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Shades of Binghamton—
or the other way around

Fulton and River streets

In the mid-1970s, downtown Troy received these set of signals. Evidently, Binghamton patterned its downtown signals after these. These tawny-colored signals are manufactured by Crouse-Hinds.

The Binghamton comparisons are appropriate, because both cities are the same size, and have downtowns that are older looking. However, Troy has the healthier downtown today. The Webjefe visited Aquilonia Comics, a very nice comic book store. He also smelled the delicious cooking of an Indian/Pakistani restaurant, located across the street from Aquilonia.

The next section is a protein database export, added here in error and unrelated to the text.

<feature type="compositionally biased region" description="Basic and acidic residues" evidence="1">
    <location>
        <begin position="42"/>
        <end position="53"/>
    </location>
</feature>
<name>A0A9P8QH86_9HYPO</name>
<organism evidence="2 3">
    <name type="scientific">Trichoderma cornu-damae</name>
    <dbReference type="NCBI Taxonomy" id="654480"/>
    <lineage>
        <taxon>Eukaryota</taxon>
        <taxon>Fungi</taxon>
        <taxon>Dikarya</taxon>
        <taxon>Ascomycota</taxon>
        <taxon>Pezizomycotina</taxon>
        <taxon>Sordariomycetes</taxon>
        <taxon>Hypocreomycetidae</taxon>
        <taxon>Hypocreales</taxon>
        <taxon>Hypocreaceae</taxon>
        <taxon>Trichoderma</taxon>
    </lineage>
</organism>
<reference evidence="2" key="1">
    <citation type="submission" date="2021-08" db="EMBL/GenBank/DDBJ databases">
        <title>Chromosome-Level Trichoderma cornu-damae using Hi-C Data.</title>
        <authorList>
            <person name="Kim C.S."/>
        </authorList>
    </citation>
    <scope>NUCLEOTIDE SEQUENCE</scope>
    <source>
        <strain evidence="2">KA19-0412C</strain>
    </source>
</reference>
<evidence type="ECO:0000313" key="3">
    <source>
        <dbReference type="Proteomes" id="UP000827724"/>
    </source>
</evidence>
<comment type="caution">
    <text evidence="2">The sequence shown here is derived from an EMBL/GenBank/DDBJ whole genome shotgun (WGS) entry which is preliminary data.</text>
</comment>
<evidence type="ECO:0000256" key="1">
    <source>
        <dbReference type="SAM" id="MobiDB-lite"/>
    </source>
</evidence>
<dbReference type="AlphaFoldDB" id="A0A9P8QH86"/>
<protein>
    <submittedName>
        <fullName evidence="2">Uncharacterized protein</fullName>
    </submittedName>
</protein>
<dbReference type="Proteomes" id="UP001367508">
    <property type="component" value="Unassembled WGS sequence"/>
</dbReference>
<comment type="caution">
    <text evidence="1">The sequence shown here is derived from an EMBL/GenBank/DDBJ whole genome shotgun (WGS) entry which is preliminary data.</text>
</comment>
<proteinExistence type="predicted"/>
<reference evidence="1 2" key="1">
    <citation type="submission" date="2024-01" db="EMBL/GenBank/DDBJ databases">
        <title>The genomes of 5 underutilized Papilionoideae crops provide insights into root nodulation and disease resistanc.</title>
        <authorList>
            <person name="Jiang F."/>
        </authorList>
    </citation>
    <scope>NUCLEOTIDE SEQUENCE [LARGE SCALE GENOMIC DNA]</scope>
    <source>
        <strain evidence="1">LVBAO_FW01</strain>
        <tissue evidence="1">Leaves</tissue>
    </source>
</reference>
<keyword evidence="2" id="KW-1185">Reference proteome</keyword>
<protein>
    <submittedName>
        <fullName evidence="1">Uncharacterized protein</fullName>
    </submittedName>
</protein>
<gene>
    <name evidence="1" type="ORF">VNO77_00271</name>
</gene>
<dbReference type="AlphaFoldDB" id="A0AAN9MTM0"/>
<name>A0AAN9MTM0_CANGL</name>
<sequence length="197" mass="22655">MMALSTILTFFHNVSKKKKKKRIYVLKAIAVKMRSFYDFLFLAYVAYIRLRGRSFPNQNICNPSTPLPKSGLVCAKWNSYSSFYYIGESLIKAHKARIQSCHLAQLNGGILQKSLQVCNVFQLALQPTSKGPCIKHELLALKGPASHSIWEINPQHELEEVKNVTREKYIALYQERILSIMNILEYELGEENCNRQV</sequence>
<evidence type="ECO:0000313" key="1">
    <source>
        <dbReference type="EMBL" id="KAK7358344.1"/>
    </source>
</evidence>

Remembering 1967

The Webjefe remembers a visit he made to downtown Troy in January 1967. He was visiting his grandmother, and had seen some memorable television shows the night before.

On that Saturday, he went shopping with his family, and remembered seeing a pole-mounted signal that only had the casing; there were no doors or lenses. In the 1960s, Troy was deteriorated. Today, the city is in better shape than Binghamton, owing to a more active economy.

These signals, left, reminded him of this. They are not in use, because Fulton Street is one way, going east.

All photos taken 4 October 2002.

A closeup

Here is a closeup view of a pedestrian signal. This signal is manufactured by Crouse-Hinds of Syracuse, NY.